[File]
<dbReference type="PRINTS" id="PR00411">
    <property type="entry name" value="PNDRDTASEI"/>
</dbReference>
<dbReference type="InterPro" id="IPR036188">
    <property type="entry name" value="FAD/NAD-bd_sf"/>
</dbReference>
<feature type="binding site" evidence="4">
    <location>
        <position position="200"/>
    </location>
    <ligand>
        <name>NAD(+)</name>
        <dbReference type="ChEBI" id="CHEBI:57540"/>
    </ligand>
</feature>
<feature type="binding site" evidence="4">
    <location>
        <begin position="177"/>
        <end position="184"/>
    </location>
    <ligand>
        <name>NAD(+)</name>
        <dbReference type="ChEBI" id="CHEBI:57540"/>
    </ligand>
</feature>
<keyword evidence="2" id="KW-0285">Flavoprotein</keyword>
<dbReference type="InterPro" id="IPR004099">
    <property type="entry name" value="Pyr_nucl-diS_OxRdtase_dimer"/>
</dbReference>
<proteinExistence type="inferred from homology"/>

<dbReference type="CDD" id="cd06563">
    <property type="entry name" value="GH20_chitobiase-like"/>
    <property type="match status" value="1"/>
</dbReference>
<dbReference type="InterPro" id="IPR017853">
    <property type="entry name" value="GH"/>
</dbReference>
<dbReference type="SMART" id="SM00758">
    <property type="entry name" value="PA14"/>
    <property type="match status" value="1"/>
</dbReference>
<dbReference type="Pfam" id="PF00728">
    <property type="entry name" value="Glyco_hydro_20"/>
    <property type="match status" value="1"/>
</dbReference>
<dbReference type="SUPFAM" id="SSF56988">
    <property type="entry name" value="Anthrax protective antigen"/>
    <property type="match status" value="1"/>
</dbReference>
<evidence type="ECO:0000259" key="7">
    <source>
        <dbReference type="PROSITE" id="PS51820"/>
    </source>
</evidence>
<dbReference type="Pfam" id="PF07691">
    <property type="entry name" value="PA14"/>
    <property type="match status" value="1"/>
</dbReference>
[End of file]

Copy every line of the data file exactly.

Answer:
<dbReference type="PRINTS" id="PR00411">
    <property type="entry name" value="PNDRDTASEI"/>
</dbReference>
<dbReference type="InterPro" id="IPR036188">
    <property type="entry name" value="FAD/NAD-bd_sf"/>
</dbReference>
<feature type="binding site" evidence="4">
    <location>
        <position position="200"/>
    </location>
    <ligand>
        <name>NAD(+)</name>
        <dbReference type="ChEBI" id="CHEBI:57540"/>
    </ligand>
</feature>
<feature type="binding site" evidence="4">
    <location>
        <begin position="177"/>
        <end position="184"/>
    </location>
    <ligand>
        <name>NAD(+)</name>
        <dbReference type="ChEBI" id="CHEBI:57540"/>
    </ligand>
</feature>
<keyword evidence="2" id="KW-0285">Flavoprotein</keyword>
<dbReference type="InterPro" id="IPR004099">
    <property type="entry name" value="Pyr_nucl-diS_OxRdtase_dimer"/>
</dbReference>
<proteinExistence type="inferred from homology"/>

<dbReference type="CDD" id="cd06563">
    <property type="entry name" value="GH20_chitobiase-like"/>
    <property type="match status" value="1"/>
</dbReference>
<dbReference type="InterPro" id="IPR017853">
    <property type="entry name" value="GH"/>
</dbReference>
<dbReference type="SMART" id="SM00758">
    <property type="entry name" value="PA14"/>
    <property type="match status" value="1"/>
</dbReference>
<dbReference type="Pfam" id="PF00728">
    <property type="entry name" value="Glyco_hydro_20"/>
    <property type="match status" value="1"/>
</dbReference>
<dbReference type="SUPFAM" id="SSF56988">
    <property type="entry name" value="Anthrax protective antigen"/>
    <property type="match status" value="1"/>
</dbReference>
<evidence type="ECO:0000259" key="7">
    <source>
        <dbReference type="PROSITE" id="PS51820"/>
    </source>
</evidence>
<dbReference type="Pfam" id="PF07691">
    <property type="entry name" value="PA14"/>
    <property type="match status" value="1"/>
</dbReference>